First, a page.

For those interested in character development, Machete Order might do the trick.
First released by Rod Hilton on his blog, nomachettejuggling.com, this order might just be the ultimate order in creating the perfect “Star Wars” saga.
Hilton’s order is as follows: Episodes IV, V, II, III, VI.
Yes, Episode I is eliminated in this order.
“The more I thought about it, the more I realized that this order’s purpose is to preserve the Saga as Luke’s Story, but Episode I does nothing to advance that,” said Hilton in an email. “After re-watching the films in Machete Order, I was kind of dumbstruck with how obvious it seemed.”
Basically, Hilton’s machete order sets the scene and story as many viewers saw it, with Luke being the hero and battling Vader and the Empire. Then, once Vader reveals his paternity to Luke, viewers get to take a breather, look back and watch how Vader became Vader and how Luke was born.
According to Hilton’s blog, this order works best because it “actually makes a particular tension in Return of the Jedi stronger.”
Hilton’s blog post explained that because we see Anakin develop from a young adult age – remember Episode I is eliminated in this order – there’s this connection between him and Luke that wasn’t clear in any earlier viewings. And, according to Hilton, it makes the climactic battle between the two even stronger at the end of “Return of the Jedi.”
“I know that this idea has personally made the entire Star Wars franchise much more palatable to me, and I’m glad it could have a similar effect for others,” said Hilton.
To get a complete rundown of this order, check out http://static.nomachetejuggling.com/machete_order.html.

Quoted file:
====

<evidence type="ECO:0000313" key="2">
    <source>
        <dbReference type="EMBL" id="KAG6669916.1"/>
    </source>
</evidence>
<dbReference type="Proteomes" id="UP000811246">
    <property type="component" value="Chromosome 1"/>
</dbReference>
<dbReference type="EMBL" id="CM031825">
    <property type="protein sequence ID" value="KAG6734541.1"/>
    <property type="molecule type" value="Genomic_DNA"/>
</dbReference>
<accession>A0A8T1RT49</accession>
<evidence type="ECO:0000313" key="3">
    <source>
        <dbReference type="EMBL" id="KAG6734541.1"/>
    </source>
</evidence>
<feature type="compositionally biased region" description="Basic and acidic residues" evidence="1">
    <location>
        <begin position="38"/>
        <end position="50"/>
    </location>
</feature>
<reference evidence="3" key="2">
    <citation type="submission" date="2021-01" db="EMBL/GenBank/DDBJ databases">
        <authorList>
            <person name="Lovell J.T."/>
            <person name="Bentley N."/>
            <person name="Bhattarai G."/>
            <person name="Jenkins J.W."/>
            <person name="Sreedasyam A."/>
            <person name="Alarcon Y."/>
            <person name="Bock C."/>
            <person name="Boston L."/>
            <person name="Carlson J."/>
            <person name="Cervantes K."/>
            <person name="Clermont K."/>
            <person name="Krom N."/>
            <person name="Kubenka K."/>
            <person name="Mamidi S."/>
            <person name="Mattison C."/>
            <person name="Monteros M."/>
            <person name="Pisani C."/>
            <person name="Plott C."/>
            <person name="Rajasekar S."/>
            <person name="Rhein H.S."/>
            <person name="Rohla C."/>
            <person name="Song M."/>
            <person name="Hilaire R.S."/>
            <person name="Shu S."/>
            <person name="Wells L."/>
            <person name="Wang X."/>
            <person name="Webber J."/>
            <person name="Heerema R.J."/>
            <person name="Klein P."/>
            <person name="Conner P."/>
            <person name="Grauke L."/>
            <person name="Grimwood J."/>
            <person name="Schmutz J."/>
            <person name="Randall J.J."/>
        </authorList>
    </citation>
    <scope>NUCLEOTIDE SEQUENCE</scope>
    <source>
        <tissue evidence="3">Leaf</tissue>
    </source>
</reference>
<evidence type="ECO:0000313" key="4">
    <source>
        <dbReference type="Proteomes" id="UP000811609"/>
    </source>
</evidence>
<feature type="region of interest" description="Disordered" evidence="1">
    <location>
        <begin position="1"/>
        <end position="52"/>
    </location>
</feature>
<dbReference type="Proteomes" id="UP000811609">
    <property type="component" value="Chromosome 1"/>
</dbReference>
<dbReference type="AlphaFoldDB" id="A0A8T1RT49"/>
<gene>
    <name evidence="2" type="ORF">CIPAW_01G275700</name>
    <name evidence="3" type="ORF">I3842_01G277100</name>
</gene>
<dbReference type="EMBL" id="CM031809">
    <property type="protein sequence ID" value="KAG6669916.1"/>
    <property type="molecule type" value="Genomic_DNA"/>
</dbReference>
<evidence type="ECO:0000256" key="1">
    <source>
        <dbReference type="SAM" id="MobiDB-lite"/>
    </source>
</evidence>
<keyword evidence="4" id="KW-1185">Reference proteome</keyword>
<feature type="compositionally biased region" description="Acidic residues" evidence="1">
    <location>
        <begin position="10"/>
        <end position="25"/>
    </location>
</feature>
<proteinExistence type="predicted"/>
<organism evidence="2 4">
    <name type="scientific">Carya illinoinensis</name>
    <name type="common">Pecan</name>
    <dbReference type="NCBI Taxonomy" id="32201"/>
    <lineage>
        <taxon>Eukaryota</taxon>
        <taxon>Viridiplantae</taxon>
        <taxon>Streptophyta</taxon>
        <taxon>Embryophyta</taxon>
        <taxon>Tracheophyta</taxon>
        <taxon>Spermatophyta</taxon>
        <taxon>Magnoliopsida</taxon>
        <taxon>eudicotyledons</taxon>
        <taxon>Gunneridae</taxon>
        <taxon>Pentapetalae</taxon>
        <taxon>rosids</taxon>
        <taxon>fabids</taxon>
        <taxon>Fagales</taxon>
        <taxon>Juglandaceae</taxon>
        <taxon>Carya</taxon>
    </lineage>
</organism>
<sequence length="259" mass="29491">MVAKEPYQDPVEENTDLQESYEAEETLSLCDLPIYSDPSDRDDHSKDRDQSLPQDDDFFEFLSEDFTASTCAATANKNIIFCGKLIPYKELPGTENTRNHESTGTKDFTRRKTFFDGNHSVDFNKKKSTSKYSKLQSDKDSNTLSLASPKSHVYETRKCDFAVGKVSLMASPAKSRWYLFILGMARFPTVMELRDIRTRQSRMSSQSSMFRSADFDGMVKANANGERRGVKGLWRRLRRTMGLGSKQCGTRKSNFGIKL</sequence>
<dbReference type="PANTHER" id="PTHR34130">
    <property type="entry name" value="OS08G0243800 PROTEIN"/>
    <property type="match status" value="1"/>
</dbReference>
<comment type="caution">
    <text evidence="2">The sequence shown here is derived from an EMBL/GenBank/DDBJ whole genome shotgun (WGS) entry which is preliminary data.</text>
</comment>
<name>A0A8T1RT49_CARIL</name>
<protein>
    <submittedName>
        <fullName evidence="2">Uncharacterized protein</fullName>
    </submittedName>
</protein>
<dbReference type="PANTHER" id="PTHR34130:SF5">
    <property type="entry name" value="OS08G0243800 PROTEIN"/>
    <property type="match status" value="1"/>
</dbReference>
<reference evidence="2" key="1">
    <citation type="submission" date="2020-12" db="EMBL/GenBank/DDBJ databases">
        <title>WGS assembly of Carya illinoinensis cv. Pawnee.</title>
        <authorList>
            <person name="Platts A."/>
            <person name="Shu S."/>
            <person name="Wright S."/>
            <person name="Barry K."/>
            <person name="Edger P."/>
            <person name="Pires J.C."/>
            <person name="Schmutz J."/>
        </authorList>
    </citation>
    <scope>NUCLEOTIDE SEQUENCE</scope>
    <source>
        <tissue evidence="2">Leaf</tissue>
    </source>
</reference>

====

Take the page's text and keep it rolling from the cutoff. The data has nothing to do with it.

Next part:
Topher Grace Order
According to Peter Sciretta’s article on slashfilm.com, actor Topher Grace made his own version of the Star Wars saga. And apparently, it’s only 85 minutes long.
“Topher Grace’s ‘Star Wars’ film is probably the best possible edit of the ‘Star Wars’ prequels given the footage released and available,” wrote Sciretta.
Grace, according to the article, wanted to experiment with film editing and decided to start with the “Star Wars” saga. He subsequently created an 85-minute film which used scenes from the prequels and original trilogy, music from “The Clone Wars” television series and dialogue from a C3PO audio book to create this new edition, according to the article.
While it isn’t public and probably won’t ever be, this order shows viewers yet another way the series can be watched. It shows the progression and rise of Anakin, his ultimate downfall and, according to the article, ends on a different note with Vader donning the mask.
To read up on this, check out the article here: http://www.slashfilm.com/topher-grace-edited-star-wars-prequels-85minute-movie/.
Fan Boy/Newbie Orders
Basically, these two orders call for viewers to watch one trilogy and not the other. Some may be happy with just watching the prequels and getting Anakin’s story, while others would prefer to see Luke’s journey.
Order 66 (still in the works)
This is the ultimate order.
This isn’t just Episodes I to VI. This isn’t just any random assortment.
This is the equivalent of the Jedi Purge.
In this order, viewers watch Episodes I and II back to back. Then, before Episode III, watch the entire “The Clone Wars” television series on the Cartoon Network. Until that series is finished, this order remains unfinished.
What this order does is it builds the continuity and expands the “Star Wars” universe far greater than the movies do. It gives viewers an overall sense of the “Star Wars” universe and what goes on.
Again, this isn’t for the faint of art and probably shouldn’t be attempted unless the viewer has a serious stake in obtaining full knowledge of both the force and “Star Wars.”
Herb Scribner can be reached at [email protected] and followed on Twitter @MDC_Scribner.